Parental Alienation Syndrome and the Importance of Dads
There used to be a concept in the law known as the tender years doctrine. According to this doctrine, there was a presumption in the law that mothers were the more fit parent to have custody of children. The tender years doctrine no longer exists and today, in contested custody cases, fathers have an equal opportunity to obtain custody of their children.
Today, there is a growing concern that many fathers are experiencing, which is the concept of parental alienation syndrome. Psychiatrist Richard Gardner has been at the forefront in dealing with this issue. Dr. Gardner describes parental alienation syndrome as when children are preoccupied with unjustified and exaggerated deprecation and criticism of a parent, usually the dad. Marc J. Ackerman, Andrew W. Kane, Psychological Experts in Divorce Cases, 1998, Aspen Publishing, page 238. BLUE BOOK Typically, the mom will brainwash the children into believing that the dad is a bad parent who does not love them. Mothers who attempt to brainwash their children and therefore alienate them from their fathers will use sarcasm, lies and harassment. For example, a mom might tell the children that their dad does not give her enough money to support them. The children will actually start to believe that they will have to go without food, clothing and shelter. Id at 239. This fear can increase the children’s hatred towards their dad. Dr. Gardner opines that because joint custody arrangements have grown in popularity in recent years, which results in children spending more time with their fathers, that women are now at a disadvantage in contested custody disputes and, accordingly, they are more likely to attempt to alienate their children from the father. Id. Your attorney should be familiar with this syndrome and should further know how to combat it. If you feel that your wife is alienating your children from you, then you need to act quickly and speak with an attorney. Not only will your children suffer, but you there could be a permanent wedge between you and your children.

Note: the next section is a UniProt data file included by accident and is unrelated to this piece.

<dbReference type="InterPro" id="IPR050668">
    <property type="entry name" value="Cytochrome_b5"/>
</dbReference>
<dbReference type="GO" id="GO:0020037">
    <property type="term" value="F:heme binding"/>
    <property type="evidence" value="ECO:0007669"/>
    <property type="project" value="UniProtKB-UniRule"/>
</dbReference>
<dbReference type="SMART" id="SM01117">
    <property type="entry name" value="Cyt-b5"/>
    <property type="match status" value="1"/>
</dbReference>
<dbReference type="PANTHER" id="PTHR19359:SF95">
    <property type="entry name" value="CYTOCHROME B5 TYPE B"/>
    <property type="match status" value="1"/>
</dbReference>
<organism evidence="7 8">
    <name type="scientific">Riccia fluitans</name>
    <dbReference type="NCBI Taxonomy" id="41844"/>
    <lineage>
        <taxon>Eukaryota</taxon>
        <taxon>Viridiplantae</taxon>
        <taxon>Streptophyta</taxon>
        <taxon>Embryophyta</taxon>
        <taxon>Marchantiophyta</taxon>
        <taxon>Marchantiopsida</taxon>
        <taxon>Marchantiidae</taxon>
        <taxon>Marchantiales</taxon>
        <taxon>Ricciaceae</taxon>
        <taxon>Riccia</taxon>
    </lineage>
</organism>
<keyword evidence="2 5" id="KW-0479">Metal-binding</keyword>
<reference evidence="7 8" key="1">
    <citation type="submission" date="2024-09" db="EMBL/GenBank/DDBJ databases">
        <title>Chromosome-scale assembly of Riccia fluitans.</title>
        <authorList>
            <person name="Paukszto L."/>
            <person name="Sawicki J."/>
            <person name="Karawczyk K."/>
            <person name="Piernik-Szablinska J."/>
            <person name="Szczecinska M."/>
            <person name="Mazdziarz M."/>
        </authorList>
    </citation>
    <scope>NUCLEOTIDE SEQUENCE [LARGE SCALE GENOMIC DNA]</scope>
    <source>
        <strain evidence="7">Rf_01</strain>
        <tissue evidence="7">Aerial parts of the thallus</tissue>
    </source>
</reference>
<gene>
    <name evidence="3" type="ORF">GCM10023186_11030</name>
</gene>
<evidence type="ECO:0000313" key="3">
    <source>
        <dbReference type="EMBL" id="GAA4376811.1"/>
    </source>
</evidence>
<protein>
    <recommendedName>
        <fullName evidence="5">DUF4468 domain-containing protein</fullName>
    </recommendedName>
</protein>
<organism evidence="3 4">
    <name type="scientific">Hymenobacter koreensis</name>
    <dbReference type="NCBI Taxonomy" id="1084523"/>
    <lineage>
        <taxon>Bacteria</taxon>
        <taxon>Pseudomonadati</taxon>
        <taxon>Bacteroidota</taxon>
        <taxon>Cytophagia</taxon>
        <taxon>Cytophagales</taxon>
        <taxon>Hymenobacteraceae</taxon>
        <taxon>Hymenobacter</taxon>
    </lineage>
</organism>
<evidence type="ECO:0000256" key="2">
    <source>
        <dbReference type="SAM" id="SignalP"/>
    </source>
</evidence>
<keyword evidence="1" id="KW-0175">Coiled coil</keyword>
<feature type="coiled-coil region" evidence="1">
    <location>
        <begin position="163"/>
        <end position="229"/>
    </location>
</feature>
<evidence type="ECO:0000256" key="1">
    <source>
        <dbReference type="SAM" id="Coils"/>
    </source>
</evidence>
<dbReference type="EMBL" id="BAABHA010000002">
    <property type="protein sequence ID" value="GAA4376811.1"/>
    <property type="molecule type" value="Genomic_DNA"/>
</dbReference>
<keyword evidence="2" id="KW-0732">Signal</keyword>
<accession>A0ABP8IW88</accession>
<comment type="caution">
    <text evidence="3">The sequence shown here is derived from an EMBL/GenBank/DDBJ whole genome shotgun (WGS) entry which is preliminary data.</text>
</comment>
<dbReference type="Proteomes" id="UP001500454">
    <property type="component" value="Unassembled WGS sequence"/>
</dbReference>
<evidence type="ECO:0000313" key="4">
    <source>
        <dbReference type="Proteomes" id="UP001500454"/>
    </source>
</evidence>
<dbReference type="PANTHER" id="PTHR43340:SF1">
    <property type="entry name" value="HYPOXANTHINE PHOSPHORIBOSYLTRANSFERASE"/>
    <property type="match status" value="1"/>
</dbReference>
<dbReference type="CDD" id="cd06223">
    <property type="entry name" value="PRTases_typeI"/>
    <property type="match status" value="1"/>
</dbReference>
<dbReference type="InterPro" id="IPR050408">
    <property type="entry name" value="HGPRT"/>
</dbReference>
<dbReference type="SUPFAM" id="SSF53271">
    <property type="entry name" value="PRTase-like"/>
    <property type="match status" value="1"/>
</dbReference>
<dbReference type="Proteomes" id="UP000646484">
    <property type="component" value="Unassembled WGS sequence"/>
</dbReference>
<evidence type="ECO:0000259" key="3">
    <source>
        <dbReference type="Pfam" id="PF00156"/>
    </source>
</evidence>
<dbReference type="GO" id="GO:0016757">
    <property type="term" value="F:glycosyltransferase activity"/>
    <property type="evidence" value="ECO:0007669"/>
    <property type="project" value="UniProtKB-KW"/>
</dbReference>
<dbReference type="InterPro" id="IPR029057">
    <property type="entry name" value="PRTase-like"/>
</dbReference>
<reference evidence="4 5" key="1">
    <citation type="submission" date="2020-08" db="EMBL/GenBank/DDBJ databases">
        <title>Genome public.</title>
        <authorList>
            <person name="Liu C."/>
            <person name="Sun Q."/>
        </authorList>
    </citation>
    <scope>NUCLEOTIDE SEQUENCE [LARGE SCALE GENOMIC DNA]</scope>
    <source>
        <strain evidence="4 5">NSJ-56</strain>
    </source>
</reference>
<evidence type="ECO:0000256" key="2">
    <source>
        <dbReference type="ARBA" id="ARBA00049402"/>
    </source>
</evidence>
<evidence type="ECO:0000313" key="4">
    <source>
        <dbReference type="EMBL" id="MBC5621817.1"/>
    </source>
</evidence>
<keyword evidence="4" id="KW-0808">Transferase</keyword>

- Nearly 34 percent of all children live without their biological father.
- Nearly 27 percent of all children live in a single - parent home.
- Nearly one - third (33%) of all births in the year 2000 were out of wedlock.
- Father’s who reside with their children, on average, are more likely to have close, loving, respectful and enduring relationship with their children as opposed to those who do not.
- Approximately 40% of the children who do not live with their fathers have not seen their father at all during the past year.
- Children who do not live with their fathers are, on average, at least 2 - 3 times more likely to be poor and use drugs.
- Children who do not live with their fathers are, on average, at least 2 - 3 times more likely to experience educational problems in addition to health and emotional problems.
- Children who do not live with their fathers are, on average, at least 2 - 3 times more likely to be victims of child abuse and to engage in criminal behavior.
- Children who do have their involved and loving fathers in their lives are more likely to achieve success in school, have positive self - esteem and exhibit normal and healthy social behavior.
- Children who have uninvolved fathers are more likely to engage in high - risk behaviors such as drug use, truancy and criminal activity.
As you can see, there are few things more important to children than to have caring, involved and loving fathers. You should make sure that your attorney has the experience and knowledge to effectively fight for your rights as a father... rest assured your wife will.